I’ve always said that “a fertile person is a healthy person,” meaning generally that if you’re fertile with an optimized endocrine system, virility, and drive, it’s pretty likely that you’re also doing the right things to optimize your healthspan and lifespan.
And while I’ll admit that fertility isn’t a perfect gauge per se for health and that there are of course other health metrics to take into account, such as HRV, calcium scan scores, or the type of blood tests I list here, there’s definitely a lot to be said for the relationship between overall health and fertility.
Whether you’re a man or a woman, the loss of your ability to reproduce is generally a strong indicator of other health issues, and many clues can be found from infertility and underlying health issues (or vice versa). Infertility can be a warning (for example, poor semen quality has been shown to link to other health problems in men, and hypothyroidism and low thyroid hormone levels can affect many different aspects of menstruation and ovulation). Given this link between reproductive capability and health, there are some concerning trends, not the least of which being plummeting fertility rates and data indicating that natural testosterone levels in men have been dramatically decreasing for nearly 3 decades across the USA and the world at large (with a Hebrew University Study even going on record to say that males will be completely infertile by 2050).
While I have covered many closely related topics including male virility, sex drive, and testosterone, I have yet to devote an entire article to fertility as it relates to both males and females. Fertility is a complex issue, involving both partners and many factors, with the male partner accounting for about half of all infertility cases. In a recent podcast and article with Lauren Berlingeri and Katie Kaps of HigherDOSE, we discussed a number of topics including the clear gender bias in medical research, with only 6% of studies including female-only participant groups and only 12% of animal studies including females at all. For too long, women have carried much of the responsibility (and stigma) when it comes to fertility challenges.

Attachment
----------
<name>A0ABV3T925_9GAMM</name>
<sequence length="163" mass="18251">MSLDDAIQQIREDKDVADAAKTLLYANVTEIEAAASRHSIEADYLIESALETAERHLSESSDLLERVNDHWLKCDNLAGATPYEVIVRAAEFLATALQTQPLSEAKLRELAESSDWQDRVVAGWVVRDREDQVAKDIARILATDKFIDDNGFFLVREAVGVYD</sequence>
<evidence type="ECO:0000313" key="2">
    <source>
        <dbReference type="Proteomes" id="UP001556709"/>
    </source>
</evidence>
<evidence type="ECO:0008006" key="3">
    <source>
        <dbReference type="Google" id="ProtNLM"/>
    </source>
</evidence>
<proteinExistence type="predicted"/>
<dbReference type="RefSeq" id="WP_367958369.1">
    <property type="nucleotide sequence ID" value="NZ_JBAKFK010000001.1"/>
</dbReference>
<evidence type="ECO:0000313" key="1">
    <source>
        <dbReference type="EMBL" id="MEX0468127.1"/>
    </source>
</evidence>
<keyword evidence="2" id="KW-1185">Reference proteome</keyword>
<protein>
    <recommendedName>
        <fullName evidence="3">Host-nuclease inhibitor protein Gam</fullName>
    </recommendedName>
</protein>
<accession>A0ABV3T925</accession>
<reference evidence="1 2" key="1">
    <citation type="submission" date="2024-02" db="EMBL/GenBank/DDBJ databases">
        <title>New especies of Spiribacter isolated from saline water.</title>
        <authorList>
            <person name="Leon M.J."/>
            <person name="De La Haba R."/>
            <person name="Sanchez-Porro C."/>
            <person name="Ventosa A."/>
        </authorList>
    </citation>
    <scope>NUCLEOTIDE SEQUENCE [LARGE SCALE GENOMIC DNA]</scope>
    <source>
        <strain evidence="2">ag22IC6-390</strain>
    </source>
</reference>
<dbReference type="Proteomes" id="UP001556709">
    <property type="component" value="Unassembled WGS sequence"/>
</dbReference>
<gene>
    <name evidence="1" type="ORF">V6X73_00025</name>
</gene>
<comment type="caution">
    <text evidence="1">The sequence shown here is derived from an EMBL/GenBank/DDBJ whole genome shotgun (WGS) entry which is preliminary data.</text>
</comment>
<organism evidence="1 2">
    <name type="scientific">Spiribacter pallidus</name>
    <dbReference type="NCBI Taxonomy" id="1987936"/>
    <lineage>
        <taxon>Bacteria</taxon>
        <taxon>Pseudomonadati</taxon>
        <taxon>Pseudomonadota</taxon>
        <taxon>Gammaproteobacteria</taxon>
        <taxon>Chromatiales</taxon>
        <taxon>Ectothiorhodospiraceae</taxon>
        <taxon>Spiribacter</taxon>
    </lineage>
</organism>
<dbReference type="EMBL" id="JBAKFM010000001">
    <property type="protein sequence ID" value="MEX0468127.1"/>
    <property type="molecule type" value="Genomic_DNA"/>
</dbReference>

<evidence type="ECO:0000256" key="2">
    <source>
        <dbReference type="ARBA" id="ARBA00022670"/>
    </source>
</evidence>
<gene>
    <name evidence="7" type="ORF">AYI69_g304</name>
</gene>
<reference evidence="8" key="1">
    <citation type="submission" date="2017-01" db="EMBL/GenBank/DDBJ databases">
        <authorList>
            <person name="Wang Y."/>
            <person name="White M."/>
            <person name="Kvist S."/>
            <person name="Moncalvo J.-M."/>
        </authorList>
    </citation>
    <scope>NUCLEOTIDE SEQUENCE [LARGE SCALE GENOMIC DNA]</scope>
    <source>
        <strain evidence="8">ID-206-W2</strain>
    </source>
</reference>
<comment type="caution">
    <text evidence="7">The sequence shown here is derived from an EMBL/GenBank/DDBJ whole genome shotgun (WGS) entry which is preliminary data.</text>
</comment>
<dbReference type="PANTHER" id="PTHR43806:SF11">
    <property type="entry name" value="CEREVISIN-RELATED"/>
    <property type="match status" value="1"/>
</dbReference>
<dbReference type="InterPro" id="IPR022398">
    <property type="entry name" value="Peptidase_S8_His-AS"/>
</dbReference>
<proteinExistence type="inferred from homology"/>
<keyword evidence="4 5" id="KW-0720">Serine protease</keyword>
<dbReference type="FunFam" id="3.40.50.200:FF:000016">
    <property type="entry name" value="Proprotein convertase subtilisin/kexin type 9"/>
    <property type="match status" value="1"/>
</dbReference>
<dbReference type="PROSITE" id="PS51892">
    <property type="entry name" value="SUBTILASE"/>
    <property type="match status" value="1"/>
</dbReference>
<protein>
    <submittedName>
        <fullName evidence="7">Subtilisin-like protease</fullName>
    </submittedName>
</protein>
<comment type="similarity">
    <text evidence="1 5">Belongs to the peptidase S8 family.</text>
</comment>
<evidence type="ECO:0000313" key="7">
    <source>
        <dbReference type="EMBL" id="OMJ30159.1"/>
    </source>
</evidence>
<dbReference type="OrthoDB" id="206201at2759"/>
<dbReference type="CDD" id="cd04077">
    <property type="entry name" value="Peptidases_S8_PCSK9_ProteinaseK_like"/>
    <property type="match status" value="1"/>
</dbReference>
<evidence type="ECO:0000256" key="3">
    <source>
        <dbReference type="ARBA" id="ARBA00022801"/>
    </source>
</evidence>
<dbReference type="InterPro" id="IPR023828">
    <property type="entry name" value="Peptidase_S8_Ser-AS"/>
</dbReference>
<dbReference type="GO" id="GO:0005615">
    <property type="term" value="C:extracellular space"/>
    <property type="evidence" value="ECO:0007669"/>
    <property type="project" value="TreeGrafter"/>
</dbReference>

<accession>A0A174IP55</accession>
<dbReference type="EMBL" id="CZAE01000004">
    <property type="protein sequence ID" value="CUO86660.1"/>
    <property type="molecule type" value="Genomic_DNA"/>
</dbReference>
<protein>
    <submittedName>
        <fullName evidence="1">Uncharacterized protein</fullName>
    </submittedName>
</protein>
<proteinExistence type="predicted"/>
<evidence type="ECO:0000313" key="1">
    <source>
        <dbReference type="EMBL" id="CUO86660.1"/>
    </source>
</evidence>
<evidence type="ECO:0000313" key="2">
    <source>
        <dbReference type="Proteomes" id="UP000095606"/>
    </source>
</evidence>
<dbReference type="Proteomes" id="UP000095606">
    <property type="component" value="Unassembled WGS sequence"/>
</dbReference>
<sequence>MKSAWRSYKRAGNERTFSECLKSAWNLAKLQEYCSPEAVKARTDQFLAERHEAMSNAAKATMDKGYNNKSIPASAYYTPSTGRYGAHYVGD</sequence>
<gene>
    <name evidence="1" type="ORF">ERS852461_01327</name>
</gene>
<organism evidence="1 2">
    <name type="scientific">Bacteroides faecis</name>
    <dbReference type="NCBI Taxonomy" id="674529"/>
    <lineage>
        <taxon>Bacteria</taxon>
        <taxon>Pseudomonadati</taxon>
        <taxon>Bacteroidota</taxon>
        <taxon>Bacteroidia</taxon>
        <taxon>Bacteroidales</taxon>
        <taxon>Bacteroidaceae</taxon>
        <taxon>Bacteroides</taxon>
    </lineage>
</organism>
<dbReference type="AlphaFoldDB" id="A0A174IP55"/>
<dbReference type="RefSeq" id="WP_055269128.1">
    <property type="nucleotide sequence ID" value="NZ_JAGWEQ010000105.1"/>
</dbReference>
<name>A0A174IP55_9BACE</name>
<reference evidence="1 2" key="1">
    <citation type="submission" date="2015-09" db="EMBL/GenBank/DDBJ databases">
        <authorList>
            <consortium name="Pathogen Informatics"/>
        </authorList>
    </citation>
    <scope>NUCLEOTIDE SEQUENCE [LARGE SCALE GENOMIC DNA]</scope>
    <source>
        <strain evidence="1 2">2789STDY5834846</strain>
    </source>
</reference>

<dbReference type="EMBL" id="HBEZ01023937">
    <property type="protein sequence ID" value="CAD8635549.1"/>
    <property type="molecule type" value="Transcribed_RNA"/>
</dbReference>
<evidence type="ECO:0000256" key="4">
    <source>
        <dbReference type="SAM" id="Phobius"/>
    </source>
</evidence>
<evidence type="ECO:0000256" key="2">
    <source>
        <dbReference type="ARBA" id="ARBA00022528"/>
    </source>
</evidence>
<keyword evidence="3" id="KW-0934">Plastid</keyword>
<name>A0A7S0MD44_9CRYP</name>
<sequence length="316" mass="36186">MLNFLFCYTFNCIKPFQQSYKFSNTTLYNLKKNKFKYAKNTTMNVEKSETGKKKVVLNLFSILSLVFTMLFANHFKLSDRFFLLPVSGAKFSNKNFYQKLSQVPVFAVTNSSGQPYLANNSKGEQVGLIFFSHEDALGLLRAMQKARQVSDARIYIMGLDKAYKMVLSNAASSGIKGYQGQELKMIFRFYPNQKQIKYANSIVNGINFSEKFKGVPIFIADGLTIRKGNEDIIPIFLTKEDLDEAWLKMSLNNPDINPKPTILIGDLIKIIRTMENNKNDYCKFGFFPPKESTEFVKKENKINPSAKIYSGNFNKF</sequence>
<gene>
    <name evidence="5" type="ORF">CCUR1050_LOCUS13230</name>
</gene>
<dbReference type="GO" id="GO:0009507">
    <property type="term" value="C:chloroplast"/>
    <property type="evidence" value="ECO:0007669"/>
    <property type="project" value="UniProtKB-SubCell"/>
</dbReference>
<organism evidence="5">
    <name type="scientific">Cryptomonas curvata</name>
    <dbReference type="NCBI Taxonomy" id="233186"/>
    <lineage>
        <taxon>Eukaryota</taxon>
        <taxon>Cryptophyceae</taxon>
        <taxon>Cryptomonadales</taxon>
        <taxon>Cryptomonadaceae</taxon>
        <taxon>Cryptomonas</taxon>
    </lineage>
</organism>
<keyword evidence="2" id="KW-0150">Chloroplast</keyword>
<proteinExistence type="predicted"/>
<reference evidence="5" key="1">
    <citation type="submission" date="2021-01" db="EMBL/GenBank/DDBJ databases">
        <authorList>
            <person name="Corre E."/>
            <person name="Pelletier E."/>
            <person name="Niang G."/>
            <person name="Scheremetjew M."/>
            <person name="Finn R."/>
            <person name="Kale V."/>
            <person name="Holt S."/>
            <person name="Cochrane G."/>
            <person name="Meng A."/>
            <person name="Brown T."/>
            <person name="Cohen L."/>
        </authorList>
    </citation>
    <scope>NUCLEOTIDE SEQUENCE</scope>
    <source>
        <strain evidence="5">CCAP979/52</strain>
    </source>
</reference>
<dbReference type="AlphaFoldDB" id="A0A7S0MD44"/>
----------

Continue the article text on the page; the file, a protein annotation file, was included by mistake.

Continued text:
As my intense curiosity continues to lead me to look at things through the lens of body, mind, and spirit optimization, I am interested in spending time focusing on the very beginning (or before the beginning) of life. Recently, I featured Dr. Amin Herati—who specializes in male fertility—as a guest on the podcast, and we had a fascinating conversation. You can listen to that episode here.
In this article, you’ll discover up-to-date research relating to fertility, as well as my top suggestions for ways you can optimize and enhance fertility—including three more widely-accepted practices and three fringe fertility biohacks. Regardless of whether you are actively trying to make babies, maintaining your ability to do so is an important factor in your overall health.
5 Fascinating New Fertility Research Studies
Given the significance, the importance of, and general interest in fertility amongst humans (after all it’s how we propagate our own race!), there is a constantly growing body of compelling research to delve into.
The research you’re about to be introduced to represents a glimpse of the latest that science is able to show us when it comes to fertility issues and treatments.